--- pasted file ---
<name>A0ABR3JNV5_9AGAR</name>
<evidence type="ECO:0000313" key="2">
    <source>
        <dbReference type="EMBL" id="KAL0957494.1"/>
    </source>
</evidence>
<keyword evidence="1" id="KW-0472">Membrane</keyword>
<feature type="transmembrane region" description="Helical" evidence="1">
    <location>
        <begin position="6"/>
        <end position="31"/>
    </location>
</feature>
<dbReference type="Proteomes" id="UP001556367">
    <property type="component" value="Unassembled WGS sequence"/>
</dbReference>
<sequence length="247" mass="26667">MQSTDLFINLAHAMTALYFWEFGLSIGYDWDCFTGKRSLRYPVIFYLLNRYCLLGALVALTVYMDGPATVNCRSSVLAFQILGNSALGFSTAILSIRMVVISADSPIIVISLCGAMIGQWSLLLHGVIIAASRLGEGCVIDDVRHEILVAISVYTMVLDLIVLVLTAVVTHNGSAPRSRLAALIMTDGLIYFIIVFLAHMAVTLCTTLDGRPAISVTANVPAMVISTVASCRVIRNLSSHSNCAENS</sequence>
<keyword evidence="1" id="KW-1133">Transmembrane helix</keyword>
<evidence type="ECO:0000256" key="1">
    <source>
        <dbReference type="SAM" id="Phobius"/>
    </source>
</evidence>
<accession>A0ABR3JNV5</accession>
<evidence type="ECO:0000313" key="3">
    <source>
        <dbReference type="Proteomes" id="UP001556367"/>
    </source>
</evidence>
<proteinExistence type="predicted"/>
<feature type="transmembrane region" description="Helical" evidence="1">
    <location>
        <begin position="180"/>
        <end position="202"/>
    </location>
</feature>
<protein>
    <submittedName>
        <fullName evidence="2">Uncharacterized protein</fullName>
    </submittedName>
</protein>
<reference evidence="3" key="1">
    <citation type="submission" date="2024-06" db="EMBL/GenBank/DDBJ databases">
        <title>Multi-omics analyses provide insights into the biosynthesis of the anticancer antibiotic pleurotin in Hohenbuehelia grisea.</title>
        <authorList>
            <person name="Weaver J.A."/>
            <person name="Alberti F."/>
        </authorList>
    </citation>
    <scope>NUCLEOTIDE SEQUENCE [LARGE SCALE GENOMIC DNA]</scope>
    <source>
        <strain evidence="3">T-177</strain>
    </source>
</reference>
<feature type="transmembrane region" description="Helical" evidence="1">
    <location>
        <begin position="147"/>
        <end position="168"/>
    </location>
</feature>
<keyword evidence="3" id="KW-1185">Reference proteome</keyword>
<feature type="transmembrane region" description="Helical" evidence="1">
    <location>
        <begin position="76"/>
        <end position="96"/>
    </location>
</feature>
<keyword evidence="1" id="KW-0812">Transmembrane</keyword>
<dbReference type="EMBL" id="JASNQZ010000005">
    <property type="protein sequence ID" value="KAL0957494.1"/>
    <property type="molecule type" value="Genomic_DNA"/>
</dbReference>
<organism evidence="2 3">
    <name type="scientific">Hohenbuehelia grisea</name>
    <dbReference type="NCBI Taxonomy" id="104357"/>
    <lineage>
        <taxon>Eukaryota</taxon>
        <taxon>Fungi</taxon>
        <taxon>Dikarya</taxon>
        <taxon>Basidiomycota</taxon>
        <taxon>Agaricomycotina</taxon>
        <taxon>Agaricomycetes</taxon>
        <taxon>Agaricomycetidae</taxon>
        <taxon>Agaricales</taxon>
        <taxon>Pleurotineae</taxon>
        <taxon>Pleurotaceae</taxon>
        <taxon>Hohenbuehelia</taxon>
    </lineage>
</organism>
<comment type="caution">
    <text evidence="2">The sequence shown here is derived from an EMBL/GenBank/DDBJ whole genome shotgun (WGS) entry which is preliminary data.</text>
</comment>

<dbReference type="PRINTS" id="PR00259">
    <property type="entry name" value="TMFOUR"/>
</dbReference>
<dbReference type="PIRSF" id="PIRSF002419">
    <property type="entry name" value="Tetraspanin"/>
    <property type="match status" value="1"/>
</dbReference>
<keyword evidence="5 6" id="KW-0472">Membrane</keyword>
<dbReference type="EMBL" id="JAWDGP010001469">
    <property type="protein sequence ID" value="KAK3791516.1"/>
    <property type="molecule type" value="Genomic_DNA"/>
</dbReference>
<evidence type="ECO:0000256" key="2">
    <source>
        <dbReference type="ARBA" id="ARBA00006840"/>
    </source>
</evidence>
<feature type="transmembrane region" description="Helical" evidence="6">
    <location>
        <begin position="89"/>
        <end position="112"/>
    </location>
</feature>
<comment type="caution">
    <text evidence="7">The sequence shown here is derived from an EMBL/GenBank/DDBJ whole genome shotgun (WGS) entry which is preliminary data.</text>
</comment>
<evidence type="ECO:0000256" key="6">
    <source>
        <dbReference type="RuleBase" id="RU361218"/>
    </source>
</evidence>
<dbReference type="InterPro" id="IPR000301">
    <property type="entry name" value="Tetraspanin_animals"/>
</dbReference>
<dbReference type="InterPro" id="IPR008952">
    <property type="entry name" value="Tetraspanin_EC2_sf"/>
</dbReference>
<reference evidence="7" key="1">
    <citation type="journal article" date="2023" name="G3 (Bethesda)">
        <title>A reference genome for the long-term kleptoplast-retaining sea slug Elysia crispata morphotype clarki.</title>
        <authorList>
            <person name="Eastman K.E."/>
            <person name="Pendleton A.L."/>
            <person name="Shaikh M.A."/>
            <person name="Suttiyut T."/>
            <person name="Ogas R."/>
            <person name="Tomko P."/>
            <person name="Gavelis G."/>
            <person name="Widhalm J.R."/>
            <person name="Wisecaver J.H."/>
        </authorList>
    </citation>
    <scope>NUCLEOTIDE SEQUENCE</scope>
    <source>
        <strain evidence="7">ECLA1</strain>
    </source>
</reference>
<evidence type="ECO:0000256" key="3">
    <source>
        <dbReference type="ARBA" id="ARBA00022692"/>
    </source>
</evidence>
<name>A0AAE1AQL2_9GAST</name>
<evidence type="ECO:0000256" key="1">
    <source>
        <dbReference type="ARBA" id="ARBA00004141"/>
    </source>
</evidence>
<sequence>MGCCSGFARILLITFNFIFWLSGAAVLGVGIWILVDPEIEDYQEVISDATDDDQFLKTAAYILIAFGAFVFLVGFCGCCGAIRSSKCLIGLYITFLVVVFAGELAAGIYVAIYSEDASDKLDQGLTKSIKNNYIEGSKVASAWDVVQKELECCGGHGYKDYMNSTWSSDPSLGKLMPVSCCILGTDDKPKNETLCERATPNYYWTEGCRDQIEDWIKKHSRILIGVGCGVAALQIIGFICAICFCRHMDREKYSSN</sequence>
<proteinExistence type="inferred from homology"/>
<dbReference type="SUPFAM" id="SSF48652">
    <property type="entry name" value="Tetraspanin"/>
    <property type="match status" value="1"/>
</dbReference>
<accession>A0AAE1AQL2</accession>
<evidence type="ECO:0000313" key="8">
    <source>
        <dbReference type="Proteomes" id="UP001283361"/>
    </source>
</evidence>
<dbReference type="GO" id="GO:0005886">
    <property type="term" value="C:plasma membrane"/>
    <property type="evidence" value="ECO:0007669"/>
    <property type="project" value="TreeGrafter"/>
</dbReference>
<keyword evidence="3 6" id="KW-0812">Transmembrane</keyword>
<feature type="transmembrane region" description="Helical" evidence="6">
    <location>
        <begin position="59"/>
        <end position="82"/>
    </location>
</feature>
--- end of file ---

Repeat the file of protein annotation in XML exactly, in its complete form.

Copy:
<name>A0ABR3JNV5_9AGAR</name>
<evidence type="ECO:0000313" key="2">
    <source>
        <dbReference type="EMBL" id="KAL0957494.1"/>
    </source>
</evidence>
<keyword evidence="1" id="KW-0472">Membrane</keyword>
<feature type="transmembrane region" description="Helical" evidence="1">
    <location>
        <begin position="6"/>
        <end position="31"/>
    </location>
</feature>
<dbReference type="Proteomes" id="UP001556367">
    <property type="component" value="Unassembled WGS sequence"/>
</dbReference>
<sequence length="247" mass="26667">MQSTDLFINLAHAMTALYFWEFGLSIGYDWDCFTGKRSLRYPVIFYLLNRYCLLGALVALTVYMDGPATVNCRSSVLAFQILGNSALGFSTAILSIRMVVISADSPIIVISLCGAMIGQWSLLLHGVIIAASRLGEGCVIDDVRHEILVAISVYTMVLDLIVLVLTAVVTHNGSAPRSRLAALIMTDGLIYFIIVFLAHMAVTLCTTLDGRPAISVTANVPAMVISTVASCRVIRNLSSHSNCAENS</sequence>
<keyword evidence="1" id="KW-1133">Transmembrane helix</keyword>
<evidence type="ECO:0000256" key="1">
    <source>
        <dbReference type="SAM" id="Phobius"/>
    </source>
</evidence>
<accession>A0ABR3JNV5</accession>
<evidence type="ECO:0000313" key="3">
    <source>
        <dbReference type="Proteomes" id="UP001556367"/>
    </source>
</evidence>
<proteinExistence type="predicted"/>
<feature type="transmembrane region" description="Helical" evidence="1">
    <location>
        <begin position="180"/>
        <end position="202"/>
    </location>
</feature>
<protein>
    <submittedName>
        <fullName evidence="2">Uncharacterized protein</fullName>
    </submittedName>
</protein>
<reference evidence="3" key="1">
    <citation type="submission" date="2024-06" db="EMBL/GenBank/DDBJ databases">
        <title>Multi-omics analyses provide insights into the biosynthesis of the anticancer antibiotic pleurotin in Hohenbuehelia grisea.</title>
        <authorList>
            <person name="Weaver J.A."/>
            <person name="Alberti F."/>
        </authorList>
    </citation>
    <scope>NUCLEOTIDE SEQUENCE [LARGE SCALE GENOMIC DNA]</scope>
    <source>
        <strain evidence="3">T-177</strain>
    </source>
</reference>
<feature type="transmembrane region" description="Helical" evidence="1">
    <location>
        <begin position="147"/>
        <end position="168"/>
    </location>
</feature>
<keyword evidence="3" id="KW-1185">Reference proteome</keyword>
<feature type="transmembrane region" description="Helical" evidence="1">
    <location>
        <begin position="76"/>
        <end position="96"/>
    </location>
</feature>
<keyword evidence="1" id="KW-0812">Transmembrane</keyword>
<dbReference type="EMBL" id="JASNQZ010000005">
    <property type="protein sequence ID" value="KAL0957494.1"/>
    <property type="molecule type" value="Genomic_DNA"/>
</dbReference>
<organism evidence="2 3">
    <name type="scientific">Hohenbuehelia grisea</name>
    <dbReference type="NCBI Taxonomy" id="104357"/>
    <lineage>
        <taxon>Eukaryota</taxon>
        <taxon>Fungi</taxon>
        <taxon>Dikarya</taxon>
        <taxon>Basidiomycota</taxon>
        <taxon>Agaricomycotina</taxon>
        <taxon>Agaricomycetes</taxon>
        <taxon>Agaricomycetidae</taxon>
        <taxon>Agaricales</taxon>
        <taxon>Pleurotineae</taxon>
        <taxon>Pleurotaceae</taxon>
        <taxon>Hohenbuehelia</taxon>
    </lineage>
</organism>
<comment type="caution">
    <text evidence="2">The sequence shown here is derived from an EMBL/GenBank/DDBJ whole genome shotgun (WGS) entry which is preliminary data.</text>
</comment>

<dbReference type="PRINTS" id="PR00259">
    <property type="entry name" value="TMFOUR"/>
</dbReference>
<dbReference type="PIRSF" id="PIRSF002419">
    <property type="entry name" value="Tetraspanin"/>
    <property type="match status" value="1"/>
</dbReference>
<keyword evidence="5 6" id="KW-0472">Membrane</keyword>
<dbReference type="EMBL" id="JAWDGP010001469">
    <property type="protein sequence ID" value="KAK3791516.1"/>
    <property type="molecule type" value="Genomic_DNA"/>
</dbReference>
<evidence type="ECO:0000256" key="2">
    <source>
        <dbReference type="ARBA" id="ARBA00006840"/>
    </source>
</evidence>
<feature type="transmembrane region" description="Helical" evidence="6">
    <location>
        <begin position="89"/>
        <end position="112"/>
    </location>
</feature>
<comment type="caution">
    <text evidence="7">The sequence shown here is derived from an EMBL/GenBank/DDBJ whole genome shotgun (WGS) entry which is preliminary data.</text>
</comment>
<evidence type="ECO:0000256" key="6">
    <source>
        <dbReference type="RuleBase" id="RU361218"/>
    </source>
</evidence>
<dbReference type="InterPro" id="IPR000301">
    <property type="entry name" value="Tetraspanin_animals"/>
</dbReference>
<dbReference type="InterPro" id="IPR008952">
    <property type="entry name" value="Tetraspanin_EC2_sf"/>
</dbReference>
<reference evidence="7" key="1">
    <citation type="journal article" date="2023" name="G3 (Bethesda)">
        <title>A reference genome for the long-term kleptoplast-retaining sea slug Elysia crispata morphotype clarki.</title>
        <authorList>
            <person name="Eastman K.E."/>
            <person name="Pendleton A.L."/>
            <person name="Shaikh M.A."/>
            <person name="Suttiyut T."/>
            <person name="Ogas R."/>
            <person name="Tomko P."/>
            <person name="Gavelis G."/>
            <person name="Widhalm J.R."/>
            <person name="Wisecaver J.H."/>
        </authorList>
    </citation>
    <scope>NUCLEOTIDE SEQUENCE</scope>
    <source>
        <strain evidence="7">ECLA1</strain>
    </source>
</reference>
<evidence type="ECO:0000256" key="3">
    <source>
        <dbReference type="ARBA" id="ARBA00022692"/>
    </source>
</evidence>
<name>A0AAE1AQL2_9GAST</name>
<evidence type="ECO:0000256" key="1">
    <source>
        <dbReference type="ARBA" id="ARBA00004141"/>
    </source>
</evidence>
<sequence>MGCCSGFARILLITFNFIFWLSGAAVLGVGIWILVDPEIEDYQEVISDATDDDQFLKTAAYILIAFGAFVFLVGFCGCCGAIRSSKCLIGLYITFLVVVFAGELAAGIYVAIYSEDASDKLDQGLTKSIKNNYIEGSKVASAWDVVQKELECCGGHGYKDYMNSTWSSDPSLGKLMPVSCCILGTDDKPKNETLCERATPNYYWTEGCRDQIEDWIKKHSRILIGVGCGVAALQIIGFICAICFCRHMDREKYSSN</sequence>
<proteinExistence type="inferred from homology"/>
<dbReference type="SUPFAM" id="SSF48652">
    <property type="entry name" value="Tetraspanin"/>
    <property type="match status" value="1"/>
</dbReference>
<accession>A0AAE1AQL2</accession>
<evidence type="ECO:0000313" key="8">
    <source>
        <dbReference type="Proteomes" id="UP001283361"/>
    </source>
</evidence>
<dbReference type="GO" id="GO:0005886">
    <property type="term" value="C:plasma membrane"/>
    <property type="evidence" value="ECO:0007669"/>
    <property type="project" value="TreeGrafter"/>
</dbReference>
<keyword evidence="3 6" id="KW-0812">Transmembrane</keyword>
<feature type="transmembrane region" description="Helical" evidence="6">
    <location>
        <begin position="59"/>
        <end position="82"/>
    </location>
</feature>